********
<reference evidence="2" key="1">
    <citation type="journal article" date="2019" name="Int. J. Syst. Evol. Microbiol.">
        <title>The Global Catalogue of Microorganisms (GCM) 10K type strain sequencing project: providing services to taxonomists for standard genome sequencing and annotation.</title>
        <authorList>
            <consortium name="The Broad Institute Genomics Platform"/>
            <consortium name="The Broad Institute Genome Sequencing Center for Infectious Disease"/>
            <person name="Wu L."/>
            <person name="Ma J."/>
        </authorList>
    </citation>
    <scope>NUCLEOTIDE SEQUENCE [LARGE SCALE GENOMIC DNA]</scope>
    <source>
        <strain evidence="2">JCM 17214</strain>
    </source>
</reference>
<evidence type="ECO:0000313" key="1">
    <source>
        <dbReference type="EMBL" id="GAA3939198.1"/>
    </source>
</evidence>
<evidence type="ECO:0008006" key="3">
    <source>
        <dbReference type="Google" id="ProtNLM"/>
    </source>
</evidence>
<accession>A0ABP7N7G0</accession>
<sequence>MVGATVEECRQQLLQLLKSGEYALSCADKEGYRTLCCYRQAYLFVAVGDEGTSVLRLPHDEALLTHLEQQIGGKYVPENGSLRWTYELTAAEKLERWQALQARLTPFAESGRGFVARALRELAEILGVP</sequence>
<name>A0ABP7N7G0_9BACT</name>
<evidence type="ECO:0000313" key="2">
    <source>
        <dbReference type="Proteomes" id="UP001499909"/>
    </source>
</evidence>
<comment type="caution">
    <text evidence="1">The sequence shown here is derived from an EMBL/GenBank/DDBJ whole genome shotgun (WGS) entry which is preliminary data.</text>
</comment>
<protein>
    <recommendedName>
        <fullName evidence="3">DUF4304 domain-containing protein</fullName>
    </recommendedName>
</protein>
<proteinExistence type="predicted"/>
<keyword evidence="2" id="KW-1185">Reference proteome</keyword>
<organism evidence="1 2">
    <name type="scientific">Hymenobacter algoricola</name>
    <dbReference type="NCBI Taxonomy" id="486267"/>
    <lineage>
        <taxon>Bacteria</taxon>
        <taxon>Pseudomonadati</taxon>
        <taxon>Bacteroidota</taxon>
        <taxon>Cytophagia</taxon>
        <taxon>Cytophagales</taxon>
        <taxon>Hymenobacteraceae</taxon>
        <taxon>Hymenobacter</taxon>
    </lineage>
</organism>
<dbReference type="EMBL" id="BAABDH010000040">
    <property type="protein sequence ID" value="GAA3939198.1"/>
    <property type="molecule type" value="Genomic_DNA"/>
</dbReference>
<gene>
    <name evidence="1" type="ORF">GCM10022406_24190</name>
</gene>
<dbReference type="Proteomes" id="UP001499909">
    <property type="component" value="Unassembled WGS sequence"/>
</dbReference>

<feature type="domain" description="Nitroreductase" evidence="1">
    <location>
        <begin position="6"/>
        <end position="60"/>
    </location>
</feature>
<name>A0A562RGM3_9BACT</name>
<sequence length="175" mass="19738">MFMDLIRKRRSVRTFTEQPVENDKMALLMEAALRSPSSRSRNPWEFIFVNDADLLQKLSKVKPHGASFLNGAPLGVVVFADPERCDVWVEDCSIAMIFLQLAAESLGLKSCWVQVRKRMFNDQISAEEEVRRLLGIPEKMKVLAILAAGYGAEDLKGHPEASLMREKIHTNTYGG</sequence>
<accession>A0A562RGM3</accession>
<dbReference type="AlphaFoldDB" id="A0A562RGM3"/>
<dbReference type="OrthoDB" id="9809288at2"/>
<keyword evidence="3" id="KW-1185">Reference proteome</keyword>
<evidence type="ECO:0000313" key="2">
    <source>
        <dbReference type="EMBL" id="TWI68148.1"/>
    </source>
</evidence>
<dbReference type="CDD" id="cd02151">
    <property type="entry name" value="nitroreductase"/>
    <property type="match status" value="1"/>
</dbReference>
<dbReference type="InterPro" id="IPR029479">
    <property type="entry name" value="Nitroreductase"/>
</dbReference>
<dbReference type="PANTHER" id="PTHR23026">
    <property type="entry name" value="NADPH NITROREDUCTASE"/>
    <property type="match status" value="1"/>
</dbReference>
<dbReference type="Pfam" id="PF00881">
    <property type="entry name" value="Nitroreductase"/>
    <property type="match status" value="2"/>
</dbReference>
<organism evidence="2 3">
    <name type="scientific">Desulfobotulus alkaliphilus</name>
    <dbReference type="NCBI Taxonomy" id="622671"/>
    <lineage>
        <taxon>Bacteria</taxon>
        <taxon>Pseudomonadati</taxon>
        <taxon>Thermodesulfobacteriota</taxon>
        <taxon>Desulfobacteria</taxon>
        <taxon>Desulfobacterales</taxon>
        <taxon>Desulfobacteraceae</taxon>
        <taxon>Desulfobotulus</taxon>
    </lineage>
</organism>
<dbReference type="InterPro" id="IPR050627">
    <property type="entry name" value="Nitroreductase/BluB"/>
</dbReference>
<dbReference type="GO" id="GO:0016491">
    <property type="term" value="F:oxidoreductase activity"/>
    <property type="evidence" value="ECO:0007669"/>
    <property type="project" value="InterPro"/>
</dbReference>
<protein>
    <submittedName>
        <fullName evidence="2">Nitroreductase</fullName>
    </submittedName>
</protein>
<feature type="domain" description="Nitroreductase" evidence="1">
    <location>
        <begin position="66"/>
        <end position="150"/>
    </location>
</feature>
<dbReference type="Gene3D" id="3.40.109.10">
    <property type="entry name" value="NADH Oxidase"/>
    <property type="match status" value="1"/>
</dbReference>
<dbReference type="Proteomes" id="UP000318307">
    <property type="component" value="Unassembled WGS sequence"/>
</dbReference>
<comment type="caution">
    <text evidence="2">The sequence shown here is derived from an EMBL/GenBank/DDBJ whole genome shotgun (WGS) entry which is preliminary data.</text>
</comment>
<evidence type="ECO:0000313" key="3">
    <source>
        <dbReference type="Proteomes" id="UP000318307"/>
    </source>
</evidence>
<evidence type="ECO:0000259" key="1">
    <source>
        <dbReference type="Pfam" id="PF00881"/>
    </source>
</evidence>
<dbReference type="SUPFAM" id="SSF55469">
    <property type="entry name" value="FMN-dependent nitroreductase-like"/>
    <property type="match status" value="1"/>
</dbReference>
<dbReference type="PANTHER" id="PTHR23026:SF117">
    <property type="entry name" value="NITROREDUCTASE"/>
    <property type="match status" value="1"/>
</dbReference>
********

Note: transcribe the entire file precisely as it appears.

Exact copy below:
<reference evidence="2" key="1">
    <citation type="journal article" date="2019" name="Int. J. Syst. Evol. Microbiol.">
        <title>The Global Catalogue of Microorganisms (GCM) 10K type strain sequencing project: providing services to taxonomists for standard genome sequencing and annotation.</title>
        <authorList>
            <consortium name="The Broad Institute Genomics Platform"/>
            <consortium name="The Broad Institute Genome Sequencing Center for Infectious Disease"/>
            <person name="Wu L."/>
            <person name="Ma J."/>
        </authorList>
    </citation>
    <scope>NUCLEOTIDE SEQUENCE [LARGE SCALE GENOMIC DNA]</scope>
    <source>
        <strain evidence="2">JCM 17214</strain>
    </source>
</reference>
<evidence type="ECO:0000313" key="1">
    <source>
        <dbReference type="EMBL" id="GAA3939198.1"/>
    </source>
</evidence>
<evidence type="ECO:0008006" key="3">
    <source>
        <dbReference type="Google" id="ProtNLM"/>
    </source>
</evidence>
<accession>A0ABP7N7G0</accession>
<sequence>MVGATVEECRQQLLQLLKSGEYALSCADKEGYRTLCCYRQAYLFVAVGDEGTSVLRLPHDEALLTHLEQQIGGKYVPENGSLRWTYELTAAEKLERWQALQARLTPFAESGRGFVARALRELAEILGVP</sequence>
<name>A0ABP7N7G0_9BACT</name>
<evidence type="ECO:0000313" key="2">
    <source>
        <dbReference type="Proteomes" id="UP001499909"/>
    </source>
</evidence>
<comment type="caution">
    <text evidence="1">The sequence shown here is derived from an EMBL/GenBank/DDBJ whole genome shotgun (WGS) entry which is preliminary data.</text>
</comment>
<protein>
    <recommendedName>
        <fullName evidence="3">DUF4304 domain-containing protein</fullName>
    </recommendedName>
</protein>
<proteinExistence type="predicted"/>
<keyword evidence="2" id="KW-1185">Reference proteome</keyword>
<organism evidence="1 2">
    <name type="scientific">Hymenobacter algoricola</name>
    <dbReference type="NCBI Taxonomy" id="486267"/>
    <lineage>
        <taxon>Bacteria</taxon>
        <taxon>Pseudomonadati</taxon>
        <taxon>Bacteroidota</taxon>
        <taxon>Cytophagia</taxon>
        <taxon>Cytophagales</taxon>
        <taxon>Hymenobacteraceae</taxon>
        <taxon>Hymenobacter</taxon>
    </lineage>
</organism>
<dbReference type="EMBL" id="BAABDH010000040">
    <property type="protein sequence ID" value="GAA3939198.1"/>
    <property type="molecule type" value="Genomic_DNA"/>
</dbReference>
<gene>
    <name evidence="1" type="ORF">GCM10022406_24190</name>
</gene>
<dbReference type="Proteomes" id="UP001499909">
    <property type="component" value="Unassembled WGS sequence"/>
</dbReference>

<feature type="domain" description="Nitroreductase" evidence="1">
    <location>
        <begin position="6"/>
        <end position="60"/>
    </location>
</feature>
<name>A0A562RGM3_9BACT</name>
<sequence length="175" mass="19738">MFMDLIRKRRSVRTFTEQPVENDKMALLMEAALRSPSSRSRNPWEFIFVNDADLLQKLSKVKPHGASFLNGAPLGVVVFADPERCDVWVEDCSIAMIFLQLAAESLGLKSCWVQVRKRMFNDQISAEEEVRRLLGIPEKMKVLAILAAGYGAEDLKGHPEASLMREKIHTNTYGG</sequence>
<accession>A0A562RGM3</accession>
<dbReference type="AlphaFoldDB" id="A0A562RGM3"/>
<dbReference type="OrthoDB" id="9809288at2"/>
<keyword evidence="3" id="KW-1185">Reference proteome</keyword>
<evidence type="ECO:0000313" key="2">
    <source>
        <dbReference type="EMBL" id="TWI68148.1"/>
    </source>
</evidence>
<dbReference type="CDD" id="cd02151">
    <property type="entry name" value="nitroreductase"/>
    <property type="match status" value="1"/>
</dbReference>
<dbReference type="InterPro" id="IPR029479">
    <property type="entry name" value="Nitroreductase"/>
</dbReference>
<dbReference type="PANTHER" id="PTHR23026">
    <property type="entry name" value="NADPH NITROREDUCTASE"/>
    <property type="match status" value="1"/>
</dbReference>
<dbReference type="Pfam" id="PF00881">
    <property type="entry name" value="Nitroreductase"/>
    <property type="match status" value="2"/>
</dbReference>
<organism evidence="2 3">
    <name type="scientific">Desulfobotulus alkaliphilus</name>
    <dbReference type="NCBI Taxonomy" id="622671"/>
    <lineage>
        <taxon>Bacteria</taxon>
        <taxon>Pseudomonadati</taxon>
        <taxon>Thermodesulfobacteriota</taxon>
        <taxon>Desulfobacteria</taxon>
        <taxon>Desulfobacterales</taxon>
        <taxon>Desulfobacteraceae</taxon>
        <taxon>Desulfobotulus</taxon>
    </lineage>
</organism>
<dbReference type="InterPro" id="IPR050627">
    <property type="entry name" value="Nitroreductase/BluB"/>
</dbReference>
<dbReference type="GO" id="GO:0016491">
    <property type="term" value="F:oxidoreductase activity"/>
    <property type="evidence" value="ECO:0007669"/>
    <property type="project" value="InterPro"/>
</dbReference>
<protein>
    <submittedName>
        <fullName evidence="2">Nitroreductase</fullName>
    </submittedName>
</protein>
<feature type="domain" description="Nitroreductase" evidence="1">
    <location>
        <begin position="66"/>
        <end position="150"/>
    </location>
</feature>
<dbReference type="Gene3D" id="3.40.109.10">
    <property type="entry name" value="NADH Oxidase"/>
    <property type="match status" value="1"/>
</dbReference>
<dbReference type="Proteomes" id="UP000318307">
    <property type="component" value="Unassembled WGS sequence"/>
</dbReference>
<comment type="caution">
    <text evidence="2">The sequence shown here is derived from an EMBL/GenBank/DDBJ whole genome shotgun (WGS) entry which is preliminary data.</text>
</comment>
<evidence type="ECO:0000313" key="3">
    <source>
        <dbReference type="Proteomes" id="UP000318307"/>
    </source>
</evidence>
<evidence type="ECO:0000259" key="1">
    <source>
        <dbReference type="Pfam" id="PF00881"/>
    </source>
</evidence>
<dbReference type="SUPFAM" id="SSF55469">
    <property type="entry name" value="FMN-dependent nitroreductase-like"/>
    <property type="match status" value="1"/>
</dbReference>
<dbReference type="PANTHER" id="PTHR23026:SF117">
    <property type="entry name" value="NITROREDUCTASE"/>
    <property type="match status" value="1"/>
</dbReference>